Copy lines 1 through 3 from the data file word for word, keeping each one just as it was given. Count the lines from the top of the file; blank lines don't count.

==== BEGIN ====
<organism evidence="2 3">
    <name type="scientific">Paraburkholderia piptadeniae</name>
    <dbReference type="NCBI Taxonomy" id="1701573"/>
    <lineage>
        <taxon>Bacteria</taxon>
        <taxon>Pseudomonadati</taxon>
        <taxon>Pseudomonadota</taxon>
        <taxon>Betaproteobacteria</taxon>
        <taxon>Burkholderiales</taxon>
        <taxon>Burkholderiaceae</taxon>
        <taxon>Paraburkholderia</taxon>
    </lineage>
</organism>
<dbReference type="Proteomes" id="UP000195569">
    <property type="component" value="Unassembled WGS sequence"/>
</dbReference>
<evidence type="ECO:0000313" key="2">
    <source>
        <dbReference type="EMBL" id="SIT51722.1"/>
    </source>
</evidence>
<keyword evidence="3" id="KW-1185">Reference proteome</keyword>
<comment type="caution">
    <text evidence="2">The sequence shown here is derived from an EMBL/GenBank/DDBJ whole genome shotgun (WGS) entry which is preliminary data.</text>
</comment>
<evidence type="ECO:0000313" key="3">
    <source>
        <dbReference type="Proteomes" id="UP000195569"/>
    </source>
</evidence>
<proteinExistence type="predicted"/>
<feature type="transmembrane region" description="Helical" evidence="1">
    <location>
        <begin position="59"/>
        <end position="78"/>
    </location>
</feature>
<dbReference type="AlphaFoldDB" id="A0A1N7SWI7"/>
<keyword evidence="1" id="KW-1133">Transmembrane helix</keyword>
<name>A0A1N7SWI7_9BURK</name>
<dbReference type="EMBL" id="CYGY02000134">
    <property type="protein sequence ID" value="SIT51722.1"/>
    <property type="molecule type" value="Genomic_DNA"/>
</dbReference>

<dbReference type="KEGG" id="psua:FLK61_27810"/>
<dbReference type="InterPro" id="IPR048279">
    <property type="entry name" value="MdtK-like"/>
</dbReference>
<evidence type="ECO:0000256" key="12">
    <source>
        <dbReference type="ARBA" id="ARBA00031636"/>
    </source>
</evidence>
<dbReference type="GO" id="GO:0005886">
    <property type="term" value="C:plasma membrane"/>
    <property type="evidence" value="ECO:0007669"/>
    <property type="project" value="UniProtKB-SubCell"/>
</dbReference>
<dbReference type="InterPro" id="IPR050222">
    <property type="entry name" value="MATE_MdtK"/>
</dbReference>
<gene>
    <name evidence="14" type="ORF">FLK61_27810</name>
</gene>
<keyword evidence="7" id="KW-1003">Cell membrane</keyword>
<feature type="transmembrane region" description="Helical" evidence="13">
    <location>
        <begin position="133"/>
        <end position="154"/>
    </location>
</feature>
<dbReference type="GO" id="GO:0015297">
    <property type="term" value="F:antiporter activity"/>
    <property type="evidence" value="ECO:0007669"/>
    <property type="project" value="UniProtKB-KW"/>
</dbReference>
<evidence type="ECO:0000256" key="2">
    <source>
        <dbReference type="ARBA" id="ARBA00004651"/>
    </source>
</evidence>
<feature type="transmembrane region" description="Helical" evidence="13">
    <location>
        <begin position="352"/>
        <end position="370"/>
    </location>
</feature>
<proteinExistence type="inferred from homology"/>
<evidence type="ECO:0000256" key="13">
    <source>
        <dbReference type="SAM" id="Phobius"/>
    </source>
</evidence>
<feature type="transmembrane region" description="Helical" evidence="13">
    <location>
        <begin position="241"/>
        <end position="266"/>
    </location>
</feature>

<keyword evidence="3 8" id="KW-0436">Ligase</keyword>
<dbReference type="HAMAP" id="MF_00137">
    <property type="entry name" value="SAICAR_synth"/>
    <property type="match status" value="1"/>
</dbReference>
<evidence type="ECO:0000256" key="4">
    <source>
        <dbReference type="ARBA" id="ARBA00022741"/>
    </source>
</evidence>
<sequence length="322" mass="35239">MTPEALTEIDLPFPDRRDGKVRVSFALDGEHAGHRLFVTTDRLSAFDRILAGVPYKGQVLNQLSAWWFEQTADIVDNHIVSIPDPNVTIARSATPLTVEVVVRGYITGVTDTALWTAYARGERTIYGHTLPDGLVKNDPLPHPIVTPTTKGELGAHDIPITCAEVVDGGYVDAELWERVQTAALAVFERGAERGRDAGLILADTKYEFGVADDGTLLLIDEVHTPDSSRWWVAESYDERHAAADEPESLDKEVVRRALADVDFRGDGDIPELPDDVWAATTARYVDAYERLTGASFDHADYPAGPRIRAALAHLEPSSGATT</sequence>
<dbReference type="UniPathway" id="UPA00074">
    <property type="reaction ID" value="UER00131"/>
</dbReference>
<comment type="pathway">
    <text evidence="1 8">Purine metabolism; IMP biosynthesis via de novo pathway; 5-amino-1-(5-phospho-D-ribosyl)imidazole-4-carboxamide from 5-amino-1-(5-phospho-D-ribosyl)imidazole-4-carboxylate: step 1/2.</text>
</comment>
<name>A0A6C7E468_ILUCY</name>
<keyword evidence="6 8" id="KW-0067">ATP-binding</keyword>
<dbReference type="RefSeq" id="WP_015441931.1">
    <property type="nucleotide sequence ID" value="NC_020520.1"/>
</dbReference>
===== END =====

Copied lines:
<organism evidence="2 3">
    <name type="scientific">Paraburkholderia piptadeniae</name>
    <dbReference type="NCBI Taxonomy" id="1701573"/>